sector, if encouraged, has "great contribution" to make in the development of
education in the country.
But he expressed
what was probably on concerned citizens' mind when he said, 'since the number of
universities has risen significantly, the worry of many will be on quality. But
Okebukola was ready. He said, "the question that now hits everybody in the face
is; is it quantity at the expense of quality? The Law setting up the NUC gives
us the teeth to ensure the quantity-quality balance. We have girded our loins to
apply to the fullest the provisions of the law, especially ACT 9 of 1993. We are
strengthening our the set-up of our early warning observatory to detect
compromises in quality and to apply corrective and remedial measures to redress
however went further. He gave the NUC a challenge. His words: "I am directing
the NUC to submit to me within two weeks, its agenda for improved quality
assurance of the university system."
Within 24 hours,
Okebukola responded, because he had developed the plan in 2004 and had sent it
to the various committees of the NUC. There is now, within the NUC, the
Department of Quality Assurance, to be headed by Prof. Placid Njoku It will also
have about 35 other professors.
will conduct rigorous monitoring and evaluation activities of all universities
in Nigeria. It will demand compliance with NUC's Benchmarks and Minimum Academic
Standards and would recommend, for immediate sanction as dictated by Act 9 of
1993, any university whose operation falls below the standards. The thrust of
the work of the Department, according to Okebukola, is to guarantee Nigerians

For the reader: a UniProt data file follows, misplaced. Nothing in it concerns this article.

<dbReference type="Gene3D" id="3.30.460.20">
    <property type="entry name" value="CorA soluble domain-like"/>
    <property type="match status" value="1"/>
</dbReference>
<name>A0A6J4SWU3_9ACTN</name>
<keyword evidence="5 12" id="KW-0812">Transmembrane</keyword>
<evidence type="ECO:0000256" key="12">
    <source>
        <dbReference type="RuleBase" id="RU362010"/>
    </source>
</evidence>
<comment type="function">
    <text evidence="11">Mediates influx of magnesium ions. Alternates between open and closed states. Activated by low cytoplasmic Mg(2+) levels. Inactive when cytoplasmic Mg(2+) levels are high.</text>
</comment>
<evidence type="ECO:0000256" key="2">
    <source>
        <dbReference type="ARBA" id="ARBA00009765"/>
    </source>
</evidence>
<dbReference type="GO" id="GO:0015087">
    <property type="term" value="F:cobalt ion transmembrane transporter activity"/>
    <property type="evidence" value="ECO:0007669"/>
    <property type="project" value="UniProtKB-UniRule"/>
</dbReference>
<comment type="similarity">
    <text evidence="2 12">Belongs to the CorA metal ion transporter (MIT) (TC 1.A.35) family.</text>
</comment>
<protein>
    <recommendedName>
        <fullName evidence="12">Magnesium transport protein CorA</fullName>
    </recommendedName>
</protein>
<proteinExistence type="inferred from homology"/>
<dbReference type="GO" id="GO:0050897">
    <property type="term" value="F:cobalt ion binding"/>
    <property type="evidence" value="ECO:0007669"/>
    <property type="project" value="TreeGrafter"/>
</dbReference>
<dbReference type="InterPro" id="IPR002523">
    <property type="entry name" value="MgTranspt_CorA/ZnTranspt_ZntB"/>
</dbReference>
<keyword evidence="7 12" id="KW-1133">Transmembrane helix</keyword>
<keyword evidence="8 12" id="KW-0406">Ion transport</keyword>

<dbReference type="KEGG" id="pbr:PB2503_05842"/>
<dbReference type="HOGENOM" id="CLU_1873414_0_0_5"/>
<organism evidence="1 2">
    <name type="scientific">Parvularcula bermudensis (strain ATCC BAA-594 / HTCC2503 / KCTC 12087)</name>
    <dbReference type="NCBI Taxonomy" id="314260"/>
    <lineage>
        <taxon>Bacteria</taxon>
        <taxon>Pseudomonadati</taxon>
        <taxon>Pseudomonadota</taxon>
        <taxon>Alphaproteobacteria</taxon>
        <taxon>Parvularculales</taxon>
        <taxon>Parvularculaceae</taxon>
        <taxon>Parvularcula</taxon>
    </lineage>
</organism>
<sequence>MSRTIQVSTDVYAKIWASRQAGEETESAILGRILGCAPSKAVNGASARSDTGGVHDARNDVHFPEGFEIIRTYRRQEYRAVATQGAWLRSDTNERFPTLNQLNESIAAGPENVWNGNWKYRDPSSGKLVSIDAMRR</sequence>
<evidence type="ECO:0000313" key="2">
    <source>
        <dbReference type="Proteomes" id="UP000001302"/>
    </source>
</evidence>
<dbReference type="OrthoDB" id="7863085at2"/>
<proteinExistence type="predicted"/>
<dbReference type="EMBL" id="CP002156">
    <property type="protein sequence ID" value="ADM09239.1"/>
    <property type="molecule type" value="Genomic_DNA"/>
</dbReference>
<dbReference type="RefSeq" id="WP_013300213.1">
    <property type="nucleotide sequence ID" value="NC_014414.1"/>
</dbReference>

that in spite of the quantitative increase in universities, quality of the
Nigerian university graduate will not be compromised.
Giving an insight
on what guided the federal government in granting the licenses, Osuji said, "let
me share with you, some of the concerns of government during deliberations
leading to the approval of the licenses. First is the issue of programmes to be
offered. The interest of the nation in Science and Technology development
demands that our universities, especially the new institutions, should respond
though greater focus on science, technology and engineering courses. Second was
the issue of duplicating courses that are already being offered by many other
universities." Osuji told the new universities that their comparative advantage
should emerge in their presentation of newer and more globally competitive
implored the new institutions to be mindful of the Nigerian situation before
reeling out their fees. "Government expects that your regime of fees should be
tolerable for the average Nigerian student. Our desire is to have partners in
university education, such as private sector operators that will go into the
business more as a social service than as an economic cow to be milked."
Debunking the notion that the federal government was planning to abdicate its
responsibility in funding public universities by granting licences to new
private ones, Okebukola affirmed that since 1999 when the Obasanjo
administration came on board, "NUC has (had an) allocation of about six
billion": for disbursement to federal universities. He continued: "since 1999,
the figure has multiplied six folds. Our records show that we now disburse about
36 billion every year. A surge was recorded in 2004 with a release of over N50
billion, half of the total allocation to the education sector at the federal
Twitter Comments About this Article ...